Written by Steve Gallagher this story was actually pitched two years prior on the success of his first Doctor Who scripts that became the 1981 Fourth Doctor story "Warriors' Gate". As production was beginning on "Warriors' Gate", in the summer of 1980, Steve Gallagher entered into discussions with then-Script Editor Christopher Bidmead about penning a second story. Commissioning of his script was delayed by the changes of Script Editor. Steve Gallagher’s script eventually came to John Nathan-Turner attention and he was interested in Steve Gallagher’s concept. The original storyline though had to be revised so as to include new companion Turlough, who was acting as an agent of the evil Black Guardian, as well as the inclusion of the Lazar Disease subplot.

Steve Gallagher drew heavily from Norse mythology. The Garm was a dog-headed beast who guarded the gates of Hell, while the Vanir were named after minor fertility gods. Several of the individual character names were inspired by other Scandinavian figure, including Eirak (the Norwegian king Erik Bloodaxe), Bor (the father of Odin, head of the Norse pantheon) and Sigurd (for Siegfried, a descendant of Odin).

John Nathan-Turner had always intended that Nyssa was to be a temporary companion, and his original intent had been to write her, not Adric, out of the show the previous year. It was only through the efforts of Peter Davison, who was quite fond of the character, that Nyssa had survived to this point, but by the middle of this season John Nathan-Turner finally decided that her potential had run its course and so she made her departure from the show in this story - electing to stay behind on the Terminus station to tend to the survivors of the Lazar’s Disease.

Liza Goddard, who plays Kari, is the former wife of Colin Baker - who would become the Sixth Doctor. Steve Gallager originally wanted to call Kari ‘Yoni’ until Eric Saward pointed out that it was the Sanskrit word for the female reproductive organ.

The director assigned to this story was Mary Ridge - a BBC veteran whose lengthy career included assignments on programmes including Z Cars, Dixon of Dock Green and Blake’s 7.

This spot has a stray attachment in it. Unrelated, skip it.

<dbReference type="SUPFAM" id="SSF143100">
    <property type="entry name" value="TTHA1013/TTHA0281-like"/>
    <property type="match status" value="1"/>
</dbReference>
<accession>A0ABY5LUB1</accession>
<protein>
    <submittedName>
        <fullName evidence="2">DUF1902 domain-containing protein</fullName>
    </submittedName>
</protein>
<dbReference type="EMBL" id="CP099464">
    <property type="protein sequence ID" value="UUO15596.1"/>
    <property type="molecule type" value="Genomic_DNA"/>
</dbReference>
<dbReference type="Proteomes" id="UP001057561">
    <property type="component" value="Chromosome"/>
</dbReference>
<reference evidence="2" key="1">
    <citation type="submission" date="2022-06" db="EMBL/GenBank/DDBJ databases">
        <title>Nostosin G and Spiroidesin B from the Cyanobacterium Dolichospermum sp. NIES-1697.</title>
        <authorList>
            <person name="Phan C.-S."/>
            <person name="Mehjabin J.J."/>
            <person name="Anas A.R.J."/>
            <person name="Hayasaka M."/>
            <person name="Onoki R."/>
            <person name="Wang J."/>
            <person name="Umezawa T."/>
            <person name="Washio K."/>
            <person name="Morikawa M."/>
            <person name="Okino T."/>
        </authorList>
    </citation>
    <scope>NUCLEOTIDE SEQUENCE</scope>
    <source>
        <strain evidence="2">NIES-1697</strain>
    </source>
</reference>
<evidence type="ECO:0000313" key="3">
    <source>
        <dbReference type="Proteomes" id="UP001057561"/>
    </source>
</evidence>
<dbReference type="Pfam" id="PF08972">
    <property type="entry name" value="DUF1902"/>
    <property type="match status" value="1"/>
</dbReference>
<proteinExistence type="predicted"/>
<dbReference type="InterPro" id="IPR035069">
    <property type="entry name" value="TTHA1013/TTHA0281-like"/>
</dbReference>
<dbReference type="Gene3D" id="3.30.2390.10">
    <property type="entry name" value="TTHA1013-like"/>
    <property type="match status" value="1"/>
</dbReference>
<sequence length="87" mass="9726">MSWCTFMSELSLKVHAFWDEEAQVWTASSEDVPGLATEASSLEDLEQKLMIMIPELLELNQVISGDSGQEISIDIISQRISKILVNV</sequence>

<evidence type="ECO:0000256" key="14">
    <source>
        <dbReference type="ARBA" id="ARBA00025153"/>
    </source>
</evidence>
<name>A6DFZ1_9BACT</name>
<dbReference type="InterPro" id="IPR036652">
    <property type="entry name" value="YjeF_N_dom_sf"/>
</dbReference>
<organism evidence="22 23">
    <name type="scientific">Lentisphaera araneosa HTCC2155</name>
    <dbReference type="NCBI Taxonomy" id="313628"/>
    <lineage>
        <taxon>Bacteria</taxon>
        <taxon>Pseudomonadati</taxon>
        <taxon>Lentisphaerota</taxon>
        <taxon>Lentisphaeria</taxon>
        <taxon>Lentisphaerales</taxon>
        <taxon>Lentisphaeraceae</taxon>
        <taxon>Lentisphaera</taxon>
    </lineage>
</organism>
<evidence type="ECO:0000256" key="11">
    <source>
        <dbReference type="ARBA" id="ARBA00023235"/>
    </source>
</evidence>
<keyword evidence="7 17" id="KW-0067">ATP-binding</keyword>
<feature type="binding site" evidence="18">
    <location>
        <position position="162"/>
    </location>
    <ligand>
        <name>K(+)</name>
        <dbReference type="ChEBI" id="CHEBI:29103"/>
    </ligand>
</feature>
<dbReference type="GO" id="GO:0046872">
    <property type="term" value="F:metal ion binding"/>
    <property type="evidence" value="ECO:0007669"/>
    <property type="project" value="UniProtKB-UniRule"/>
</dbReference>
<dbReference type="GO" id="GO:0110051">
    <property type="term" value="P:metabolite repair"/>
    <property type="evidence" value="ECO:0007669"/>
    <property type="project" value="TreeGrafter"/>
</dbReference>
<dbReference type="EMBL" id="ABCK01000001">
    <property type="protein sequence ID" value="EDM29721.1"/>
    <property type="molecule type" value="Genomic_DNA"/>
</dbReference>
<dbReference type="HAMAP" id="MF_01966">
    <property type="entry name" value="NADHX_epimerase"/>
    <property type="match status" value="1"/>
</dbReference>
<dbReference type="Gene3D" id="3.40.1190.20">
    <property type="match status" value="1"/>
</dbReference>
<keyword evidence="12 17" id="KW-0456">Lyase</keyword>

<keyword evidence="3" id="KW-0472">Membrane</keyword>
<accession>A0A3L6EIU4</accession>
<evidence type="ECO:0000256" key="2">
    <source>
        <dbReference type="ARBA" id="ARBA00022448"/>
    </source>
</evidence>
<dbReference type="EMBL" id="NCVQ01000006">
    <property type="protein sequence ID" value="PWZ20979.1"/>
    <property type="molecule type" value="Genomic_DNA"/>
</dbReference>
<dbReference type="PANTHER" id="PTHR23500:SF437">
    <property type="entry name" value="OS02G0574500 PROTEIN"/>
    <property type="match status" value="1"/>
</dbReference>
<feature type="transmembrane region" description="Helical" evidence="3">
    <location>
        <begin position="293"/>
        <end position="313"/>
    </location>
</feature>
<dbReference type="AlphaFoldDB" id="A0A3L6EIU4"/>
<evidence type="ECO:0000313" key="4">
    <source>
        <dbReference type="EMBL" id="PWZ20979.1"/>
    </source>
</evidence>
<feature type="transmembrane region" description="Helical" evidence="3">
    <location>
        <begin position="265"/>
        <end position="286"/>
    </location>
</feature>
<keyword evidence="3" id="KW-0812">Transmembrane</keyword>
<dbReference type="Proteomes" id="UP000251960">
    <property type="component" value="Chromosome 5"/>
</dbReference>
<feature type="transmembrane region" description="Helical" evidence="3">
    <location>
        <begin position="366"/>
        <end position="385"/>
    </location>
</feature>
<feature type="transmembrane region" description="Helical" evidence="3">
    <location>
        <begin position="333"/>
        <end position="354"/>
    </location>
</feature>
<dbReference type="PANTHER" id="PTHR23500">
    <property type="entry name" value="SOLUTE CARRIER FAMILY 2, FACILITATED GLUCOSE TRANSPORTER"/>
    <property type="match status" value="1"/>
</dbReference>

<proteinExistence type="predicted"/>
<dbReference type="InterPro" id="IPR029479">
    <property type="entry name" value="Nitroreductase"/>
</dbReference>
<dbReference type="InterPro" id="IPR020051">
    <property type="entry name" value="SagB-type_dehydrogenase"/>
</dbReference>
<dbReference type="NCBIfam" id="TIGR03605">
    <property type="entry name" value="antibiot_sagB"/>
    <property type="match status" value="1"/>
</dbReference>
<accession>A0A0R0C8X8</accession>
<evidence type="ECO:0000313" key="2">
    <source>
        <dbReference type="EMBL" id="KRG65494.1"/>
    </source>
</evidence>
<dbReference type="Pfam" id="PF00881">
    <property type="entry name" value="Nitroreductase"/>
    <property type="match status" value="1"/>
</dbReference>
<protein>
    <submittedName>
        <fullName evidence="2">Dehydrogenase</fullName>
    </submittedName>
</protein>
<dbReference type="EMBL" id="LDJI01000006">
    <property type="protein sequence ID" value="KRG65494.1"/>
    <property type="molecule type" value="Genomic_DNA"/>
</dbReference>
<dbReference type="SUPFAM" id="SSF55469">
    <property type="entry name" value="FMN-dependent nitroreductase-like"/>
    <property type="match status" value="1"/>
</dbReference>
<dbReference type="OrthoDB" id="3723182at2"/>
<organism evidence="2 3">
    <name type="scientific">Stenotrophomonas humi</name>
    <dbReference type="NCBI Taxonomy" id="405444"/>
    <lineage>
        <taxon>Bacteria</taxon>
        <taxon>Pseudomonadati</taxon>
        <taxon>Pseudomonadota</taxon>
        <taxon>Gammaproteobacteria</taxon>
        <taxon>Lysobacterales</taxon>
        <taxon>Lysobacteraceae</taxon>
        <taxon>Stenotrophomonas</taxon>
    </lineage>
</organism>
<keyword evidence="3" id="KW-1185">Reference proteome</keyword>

This story was affected by an electricians’ strike resulting in a major reorganisation of shooting schedules. This meant this story had one less day, for its studio recording, than the six studio days that was standard for stories with no location material.

Mary Ridge therefore had little time to spare in the studio. To make maters worse the production of "Terminus" was fraught with technical difficulties, including major costuming issues, delays due to electrical problems and a mis-built set – namely the missing rotator unit of the TARDIS console, having been shipped to the exhibition at Longleat. The result was that some scenes had to be recorded on improperly-lit sets, production therefore ran seriously late, and several scenes had to be recorded hastily, much to Peter Davison’s frustration.

Mary Ridge tried desperately to make up for the time lost but eventually it was realised that another studio day would be required. It was originally hoped that the remount would occur in November, but because of the BBC’s prioritising of its Christmas holiday programming this finally got pushed back to December during the middle of the filming of "The King's Demons". The consequence of this was that Sarah Sutton had to return for a final studio after her scheduled departure in late October.

This marked the end of Sarah Sutton’s regular involvement in Doctor Who, although she would return for a brief appearance, as an image of Nyssa, during the regeneration sequence in next season’s "The Caves of Androzani". Sarah Sutton reprised her role as Nyssa for the Thirtieth-Anniversary Children In Need special "Dimensions in Time", in 1993 and has since contributed to Big Finish Productions’ range of Doctor Who audio stories.

"Terminus" became Mary Ridge’s sole Doctor Who assignment, and it was also Steve Gallagher’s final Doctor Who story. Steve Gallagher did submit one further script idea but this was rejected on budgetary grounds. He has since concentrated on his successful genre novels and associated adaptations, as well as other television work.